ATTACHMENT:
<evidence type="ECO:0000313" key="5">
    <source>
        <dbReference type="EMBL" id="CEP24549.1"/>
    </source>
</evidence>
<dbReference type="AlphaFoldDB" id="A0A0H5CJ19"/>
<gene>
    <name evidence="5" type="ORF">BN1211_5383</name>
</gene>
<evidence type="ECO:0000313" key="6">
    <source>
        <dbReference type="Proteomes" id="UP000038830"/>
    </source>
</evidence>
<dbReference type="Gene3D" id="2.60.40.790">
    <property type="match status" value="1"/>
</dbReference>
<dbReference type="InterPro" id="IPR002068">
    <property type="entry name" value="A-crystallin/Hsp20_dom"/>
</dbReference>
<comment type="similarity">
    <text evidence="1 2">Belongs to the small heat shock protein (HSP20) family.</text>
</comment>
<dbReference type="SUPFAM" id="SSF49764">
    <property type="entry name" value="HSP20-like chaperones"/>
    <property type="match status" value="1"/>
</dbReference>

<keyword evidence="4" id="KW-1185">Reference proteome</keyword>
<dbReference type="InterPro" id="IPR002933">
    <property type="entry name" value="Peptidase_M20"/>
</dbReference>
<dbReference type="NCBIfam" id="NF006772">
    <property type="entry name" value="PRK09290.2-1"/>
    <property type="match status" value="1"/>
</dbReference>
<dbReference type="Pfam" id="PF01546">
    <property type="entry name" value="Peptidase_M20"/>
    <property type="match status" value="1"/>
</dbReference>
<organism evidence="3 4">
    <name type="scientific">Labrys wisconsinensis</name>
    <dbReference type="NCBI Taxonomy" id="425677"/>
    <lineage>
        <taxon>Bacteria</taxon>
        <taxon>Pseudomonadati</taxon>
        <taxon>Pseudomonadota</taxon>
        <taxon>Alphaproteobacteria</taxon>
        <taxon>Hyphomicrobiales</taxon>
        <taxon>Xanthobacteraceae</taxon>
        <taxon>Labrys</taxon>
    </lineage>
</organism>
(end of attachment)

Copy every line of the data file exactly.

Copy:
<evidence type="ECO:0000313" key="5">
    <source>
        <dbReference type="EMBL" id="CEP24549.1"/>
    </source>
</evidence>
<dbReference type="AlphaFoldDB" id="A0A0H5CJ19"/>
<gene>
    <name evidence="5" type="ORF">BN1211_5383</name>
</gene>
<evidence type="ECO:0000313" key="6">
    <source>
        <dbReference type="Proteomes" id="UP000038830"/>
    </source>
</evidence>
<dbReference type="Gene3D" id="2.60.40.790">
    <property type="match status" value="1"/>
</dbReference>
<dbReference type="InterPro" id="IPR002068">
    <property type="entry name" value="A-crystallin/Hsp20_dom"/>
</dbReference>
<comment type="similarity">
    <text evidence="1 2">Belongs to the small heat shock protein (HSP20) family.</text>
</comment>
<dbReference type="SUPFAM" id="SSF49764">
    <property type="entry name" value="HSP20-like chaperones"/>
    <property type="match status" value="1"/>
</dbReference>

<keyword evidence="4" id="KW-1185">Reference proteome</keyword>
<dbReference type="InterPro" id="IPR002933">
    <property type="entry name" value="Peptidase_M20"/>
</dbReference>
<dbReference type="NCBIfam" id="NF006772">
    <property type="entry name" value="PRK09290.2-1"/>
    <property type="match status" value="1"/>
</dbReference>
<dbReference type="Pfam" id="PF01546">
    <property type="entry name" value="Peptidase_M20"/>
    <property type="match status" value="1"/>
</dbReference>
<organism evidence="3 4">
    <name type="scientific">Labrys wisconsinensis</name>
    <dbReference type="NCBI Taxonomy" id="425677"/>
    <lineage>
        <taxon>Bacteria</taxon>
        <taxon>Pseudomonadati</taxon>
        <taxon>Pseudomonadota</taxon>
        <taxon>Alphaproteobacteria</taxon>
        <taxon>Hyphomicrobiales</taxon>
        <taxon>Xanthobacteraceae</taxon>
        <taxon>Labrys</taxon>
    </lineage>
</organism>